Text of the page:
Bottom line, both landowners and apps need to fuss over campers, says Joel Holland, who recently recruited the mayor of the City of Pontiac, Illinois, known for Illinois Route 66 Hall of Fame and Museum, to personally meet and greet RV’ers with a gift bag.
Helping Landowners Sell Their Products
When Holland bought Harvest Hosts (HH) in 2018, it was an outdated website with a great concept, connecting RV’ers with local businesses. The video technology entrepreneur immediately knew he wanted to create a benefit for private landowners.
The easy part was a built-in membership. “RV’ers are already happy to be traveling,” he explains. “I wanted to make sure RV’ers purchased their [landowner’s] product when they visit.”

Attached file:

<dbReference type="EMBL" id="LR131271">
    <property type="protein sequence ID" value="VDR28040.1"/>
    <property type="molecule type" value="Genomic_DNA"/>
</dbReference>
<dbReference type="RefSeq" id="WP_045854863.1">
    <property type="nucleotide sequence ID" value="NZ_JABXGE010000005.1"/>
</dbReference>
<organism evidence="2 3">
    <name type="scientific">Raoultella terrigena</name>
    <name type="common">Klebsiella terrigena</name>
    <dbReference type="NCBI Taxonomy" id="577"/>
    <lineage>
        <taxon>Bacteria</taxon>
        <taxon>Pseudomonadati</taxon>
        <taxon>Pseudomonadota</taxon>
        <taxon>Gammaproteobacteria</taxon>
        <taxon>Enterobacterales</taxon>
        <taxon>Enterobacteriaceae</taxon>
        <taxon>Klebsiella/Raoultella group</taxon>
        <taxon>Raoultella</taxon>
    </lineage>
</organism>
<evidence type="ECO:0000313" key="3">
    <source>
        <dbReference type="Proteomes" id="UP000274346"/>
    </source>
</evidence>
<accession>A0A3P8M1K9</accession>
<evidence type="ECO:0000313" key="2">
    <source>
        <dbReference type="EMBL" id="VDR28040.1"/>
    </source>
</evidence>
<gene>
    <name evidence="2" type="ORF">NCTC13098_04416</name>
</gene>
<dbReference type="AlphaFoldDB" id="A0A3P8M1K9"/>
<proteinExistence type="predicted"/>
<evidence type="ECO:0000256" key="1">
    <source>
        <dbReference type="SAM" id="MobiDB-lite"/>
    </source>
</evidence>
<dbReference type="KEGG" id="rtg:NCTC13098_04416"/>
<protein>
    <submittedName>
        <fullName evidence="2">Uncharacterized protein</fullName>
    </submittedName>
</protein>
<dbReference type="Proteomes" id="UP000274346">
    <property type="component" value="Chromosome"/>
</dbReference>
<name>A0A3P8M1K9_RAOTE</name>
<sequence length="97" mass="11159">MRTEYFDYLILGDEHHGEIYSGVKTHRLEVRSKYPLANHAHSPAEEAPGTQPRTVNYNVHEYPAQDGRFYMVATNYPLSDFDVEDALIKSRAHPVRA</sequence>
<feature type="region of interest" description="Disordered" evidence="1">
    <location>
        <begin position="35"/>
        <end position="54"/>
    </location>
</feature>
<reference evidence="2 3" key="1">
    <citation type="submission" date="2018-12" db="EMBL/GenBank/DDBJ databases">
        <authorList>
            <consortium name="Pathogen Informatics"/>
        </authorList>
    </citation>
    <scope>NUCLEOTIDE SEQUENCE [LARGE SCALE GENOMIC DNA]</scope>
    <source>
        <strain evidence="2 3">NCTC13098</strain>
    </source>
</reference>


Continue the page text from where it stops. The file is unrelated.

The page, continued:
Today, HH has 44,000 RV members who pay a $79 yearly membership fee, so they can visit and park for 24 hours in exchange for supporting an HH “host” business located on private land. When an RV’er signs up, they have to agree to a code of conduct to purchase a product grown or produced by the landowner.
Ask Holland who is joining HH, and he jumps into a story about the first host, Heartland Farm, run by the Dominican Sisters of Peace Catholic nuns and volunteers.
“I drove up in my RV and the nuns—all over 80 years old—told me to park wherever I wanted. They gave me a tour. One of the nuns creates alpaca scarves, one makes soaps, one gives massages. . . . I bought scarves and soaps, and got a massage!”